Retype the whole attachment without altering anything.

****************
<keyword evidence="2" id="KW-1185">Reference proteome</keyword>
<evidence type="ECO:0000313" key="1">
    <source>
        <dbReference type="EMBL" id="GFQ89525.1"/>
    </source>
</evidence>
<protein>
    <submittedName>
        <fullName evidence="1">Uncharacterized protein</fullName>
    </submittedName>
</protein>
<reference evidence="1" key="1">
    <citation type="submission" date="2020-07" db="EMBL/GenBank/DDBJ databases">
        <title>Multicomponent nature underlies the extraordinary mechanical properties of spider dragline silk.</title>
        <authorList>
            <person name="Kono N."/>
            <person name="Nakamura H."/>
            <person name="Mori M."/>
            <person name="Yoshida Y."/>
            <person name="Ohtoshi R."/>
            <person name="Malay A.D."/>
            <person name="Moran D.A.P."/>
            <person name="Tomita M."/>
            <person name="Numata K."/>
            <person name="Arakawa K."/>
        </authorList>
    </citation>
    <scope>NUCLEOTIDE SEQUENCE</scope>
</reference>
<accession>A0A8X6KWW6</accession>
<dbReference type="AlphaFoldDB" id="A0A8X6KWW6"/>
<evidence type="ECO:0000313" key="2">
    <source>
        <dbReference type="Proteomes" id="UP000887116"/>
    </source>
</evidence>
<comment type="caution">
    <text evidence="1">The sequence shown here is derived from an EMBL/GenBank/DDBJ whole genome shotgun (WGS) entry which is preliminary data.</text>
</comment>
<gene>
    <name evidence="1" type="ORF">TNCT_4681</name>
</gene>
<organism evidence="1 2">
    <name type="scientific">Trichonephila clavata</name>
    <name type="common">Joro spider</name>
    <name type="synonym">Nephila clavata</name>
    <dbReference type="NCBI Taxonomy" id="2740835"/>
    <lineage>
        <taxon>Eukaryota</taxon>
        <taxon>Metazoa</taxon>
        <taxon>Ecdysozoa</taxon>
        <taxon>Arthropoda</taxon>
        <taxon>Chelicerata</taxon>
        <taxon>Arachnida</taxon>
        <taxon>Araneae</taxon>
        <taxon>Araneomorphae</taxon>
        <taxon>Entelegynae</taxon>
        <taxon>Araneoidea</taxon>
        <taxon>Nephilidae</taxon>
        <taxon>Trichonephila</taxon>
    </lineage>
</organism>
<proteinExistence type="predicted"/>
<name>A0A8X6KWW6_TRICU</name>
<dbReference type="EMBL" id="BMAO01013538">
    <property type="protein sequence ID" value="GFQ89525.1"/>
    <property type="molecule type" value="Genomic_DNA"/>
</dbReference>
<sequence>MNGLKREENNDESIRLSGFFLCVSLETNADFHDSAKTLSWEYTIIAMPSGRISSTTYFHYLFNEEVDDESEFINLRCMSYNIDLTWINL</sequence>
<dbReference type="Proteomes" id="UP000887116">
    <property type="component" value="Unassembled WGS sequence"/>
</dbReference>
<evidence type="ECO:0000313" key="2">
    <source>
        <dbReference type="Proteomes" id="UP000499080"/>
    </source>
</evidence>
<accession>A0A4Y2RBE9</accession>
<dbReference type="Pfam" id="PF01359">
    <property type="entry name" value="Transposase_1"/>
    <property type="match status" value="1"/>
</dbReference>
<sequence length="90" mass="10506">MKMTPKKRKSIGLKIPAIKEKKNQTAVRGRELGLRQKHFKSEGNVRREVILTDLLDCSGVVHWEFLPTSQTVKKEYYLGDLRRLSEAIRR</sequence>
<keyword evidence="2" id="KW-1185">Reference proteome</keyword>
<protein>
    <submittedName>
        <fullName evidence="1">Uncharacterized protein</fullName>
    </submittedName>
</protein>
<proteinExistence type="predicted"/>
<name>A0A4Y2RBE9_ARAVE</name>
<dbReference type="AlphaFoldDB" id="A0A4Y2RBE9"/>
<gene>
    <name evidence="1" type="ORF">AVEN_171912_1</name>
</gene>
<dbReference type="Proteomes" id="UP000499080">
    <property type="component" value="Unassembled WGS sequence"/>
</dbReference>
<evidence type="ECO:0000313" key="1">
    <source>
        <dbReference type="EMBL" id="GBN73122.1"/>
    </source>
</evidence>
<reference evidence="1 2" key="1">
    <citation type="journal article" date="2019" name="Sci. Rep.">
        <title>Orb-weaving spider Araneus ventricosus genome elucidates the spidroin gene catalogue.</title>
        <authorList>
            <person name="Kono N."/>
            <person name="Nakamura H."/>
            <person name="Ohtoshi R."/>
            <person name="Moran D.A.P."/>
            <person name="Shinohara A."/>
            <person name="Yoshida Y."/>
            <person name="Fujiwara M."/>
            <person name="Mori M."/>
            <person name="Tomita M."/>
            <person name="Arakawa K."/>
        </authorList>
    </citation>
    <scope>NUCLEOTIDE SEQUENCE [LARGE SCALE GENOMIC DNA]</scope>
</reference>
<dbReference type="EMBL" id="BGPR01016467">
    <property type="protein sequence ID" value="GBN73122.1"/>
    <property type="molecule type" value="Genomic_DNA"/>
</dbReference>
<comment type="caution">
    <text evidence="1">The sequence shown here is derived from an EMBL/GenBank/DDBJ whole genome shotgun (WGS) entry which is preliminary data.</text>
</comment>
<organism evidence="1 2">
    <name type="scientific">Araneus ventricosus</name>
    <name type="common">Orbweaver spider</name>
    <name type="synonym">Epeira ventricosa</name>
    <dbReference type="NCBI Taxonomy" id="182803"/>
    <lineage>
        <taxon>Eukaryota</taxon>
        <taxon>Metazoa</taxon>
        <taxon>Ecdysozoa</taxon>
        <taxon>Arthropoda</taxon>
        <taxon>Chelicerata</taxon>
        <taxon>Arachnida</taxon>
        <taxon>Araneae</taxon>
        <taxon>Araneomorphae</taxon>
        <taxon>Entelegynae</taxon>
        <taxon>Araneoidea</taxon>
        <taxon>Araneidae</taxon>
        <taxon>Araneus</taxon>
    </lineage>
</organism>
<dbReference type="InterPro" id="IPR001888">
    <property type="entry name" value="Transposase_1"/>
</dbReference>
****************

<keyword evidence="2" id="KW-1185">Reference proteome</keyword>
<evidence type="ECO:0000313" key="1">
    <source>
        <dbReference type="EMBL" id="GFQ89525.1"/>
    </source>
</evidence>
<protein>
    <submittedName>
        <fullName evidence="1">Uncharacterized protein</fullName>
    </submittedName>
</protein>
<reference evidence="1" key="1">
    <citation type="submission" date="2020-07" db="EMBL/GenBank/DDBJ databases">
        <title>Multicomponent nature underlies the extraordinary mechanical properties of spider dragline silk.</title>
        <authorList>
            <person name="Kono N."/>
            <person name="Nakamura H."/>
            <person name="Mori M."/>
            <person name="Yoshida Y."/>
            <person name="Ohtoshi R."/>
            <person name="Malay A.D."/>
            <person name="Moran D.A.P."/>
            <person name="Tomita M."/>
            <person name="Numata K."/>
            <person name="Arakawa K."/>
        </authorList>
    </citation>
    <scope>NUCLEOTIDE SEQUENCE</scope>
</reference>
<accession>A0A8X6KWW6</accession>
<dbReference type="AlphaFoldDB" id="A0A8X6KWW6"/>
<evidence type="ECO:0000313" key="2">
    <source>
        <dbReference type="Proteomes" id="UP000887116"/>
    </source>
</evidence>
<comment type="caution">
    <text evidence="1">The sequence shown here is derived from an EMBL/GenBank/DDBJ whole genome shotgun (WGS) entry which is preliminary data.</text>
</comment>
<gene>
    <name evidence="1" type="ORF">TNCT_4681</name>
</gene>
<organism evidence="1 2">
    <name type="scientific">Trichonephila clavata</name>
    <name type="common">Joro spider</name>
    <name type="synonym">Nephila clavata</name>
    <dbReference type="NCBI Taxonomy" id="2740835"/>
    <lineage>
        <taxon>Eukaryota</taxon>
        <taxon>Metazoa</taxon>
        <taxon>Ecdysozoa</taxon>
        <taxon>Arthropoda</taxon>
        <taxon>Chelicerata</taxon>
        <taxon>Arachnida</taxon>
        <taxon>Araneae</taxon>
        <taxon>Araneomorphae</taxon>
        <taxon>Entelegynae</taxon>
        <taxon>Araneoidea</taxon>
        <taxon>Nephilidae</taxon>
        <taxon>Trichonephila</taxon>
    </lineage>
</organism>
<proteinExistence type="predicted"/>
<name>A0A8X6KWW6_TRICU</name>
<dbReference type="EMBL" id="BMAO01013538">
    <property type="protein sequence ID" value="GFQ89525.1"/>
    <property type="molecule type" value="Genomic_DNA"/>
</dbReference>
<sequence>MNGLKREENNDESIRLSGFFLCVSLETNADFHDSAKTLSWEYTIIAMPSGRISSTTYFHYLFNEEVDDESEFINLRCMSYNIDLTWINL</sequence>
<dbReference type="Proteomes" id="UP000887116">
    <property type="component" value="Unassembled WGS sequence"/>
</dbReference>
<evidence type="ECO:0000313" key="2">
    <source>
        <dbReference type="Proteomes" id="UP000499080"/>
    </source>
</evidence>
<accession>A0A4Y2RBE9</accession>
<dbReference type="Pfam" id="PF01359">
    <property type="entry name" value="Transposase_1"/>
    <property type="match status" value="1"/>
</dbReference>
<sequence length="90" mass="10506">MKMTPKKRKSIGLKIPAIKEKKNQTAVRGRELGLRQKHFKSEGNVRREVILTDLLDCSGVVHWEFLPTSQTVKKEYYLGDLRRLSEAIRR</sequence>
<keyword evidence="2" id="KW-1185">Reference proteome</keyword>
<protein>
    <submittedName>
        <fullName evidence="1">Uncharacterized protein</fullName>
    </submittedName>
</protein>
<proteinExistence type="predicted"/>
<name>A0A4Y2RBE9_ARAVE</name>
<dbReference type="AlphaFoldDB" id="A0A4Y2RBE9"/>
<gene>
    <name evidence="1" type="ORF">AVEN_171912_1</name>
</gene>
<dbReference type="Proteomes" id="UP000499080">
    <property type="component" value="Unassembled WGS sequence"/>
</dbReference>
<evidence type="ECO:0000313" key="1">
    <source>
        <dbReference type="EMBL" id="GBN73122.1"/>
    </source>
</evidence>
<reference evidence="1 2" key="1">
    <citation type="journal article" date="2019" name="Sci. Rep.">
        <title>Orb-weaving spider Araneus ventricosus genome elucidates the spidroin gene catalogue.</title>
        <authorList>
            <person name="Kono N."/>
            <person name="Nakamura H."/>
            <person name="Ohtoshi R."/>
            <person name="Moran D.A.P."/>
            <person name="Shinohara A."/>
            <person name="Yoshida Y."/>
            <person name="Fujiwara M."/>
            <person name="Mori M."/>
            <person name="Tomita M."/>
            <person name="Arakawa K."/>
        </authorList>
    </citation>
    <scope>NUCLEOTIDE SEQUENCE [LARGE SCALE GENOMIC DNA]</scope>
</reference>
<dbReference type="EMBL" id="BGPR01016467">
    <property type="protein sequence ID" value="GBN73122.1"/>
    <property type="molecule type" value="Genomic_DNA"/>
</dbReference>
<comment type="caution">
    <text evidence="1">The sequence shown here is derived from an EMBL/GenBank/DDBJ whole genome shotgun (WGS) entry which is preliminary data.</text>
</comment>
<organism evidence="1 2">
    <name type="scientific">Araneus ventricosus</name>
    <name type="common">Orbweaver spider</name>
    <name type="synonym">Epeira ventricosa</name>
    <dbReference type="NCBI Taxonomy" id="182803"/>
    <lineage>
        <taxon>Eukaryota</taxon>
        <taxon>Metazoa</taxon>
        <taxon>Ecdysozoa</taxon>
        <taxon>Arthropoda</taxon>
        <taxon>Chelicerata</taxon>
        <taxon>Arachnida</taxon>
        <taxon>Araneae</taxon>
        <taxon>Araneomorphae</taxon>
        <taxon>Entelegynae</taxon>
        <taxon>Araneoidea</taxon>
        <taxon>Araneidae</taxon>
        <taxon>Araneus</taxon>
    </lineage>
</organism>
<dbReference type="InterPro" id="IPR001888">
    <property type="entry name" value="Transposase_1"/>
</dbReference>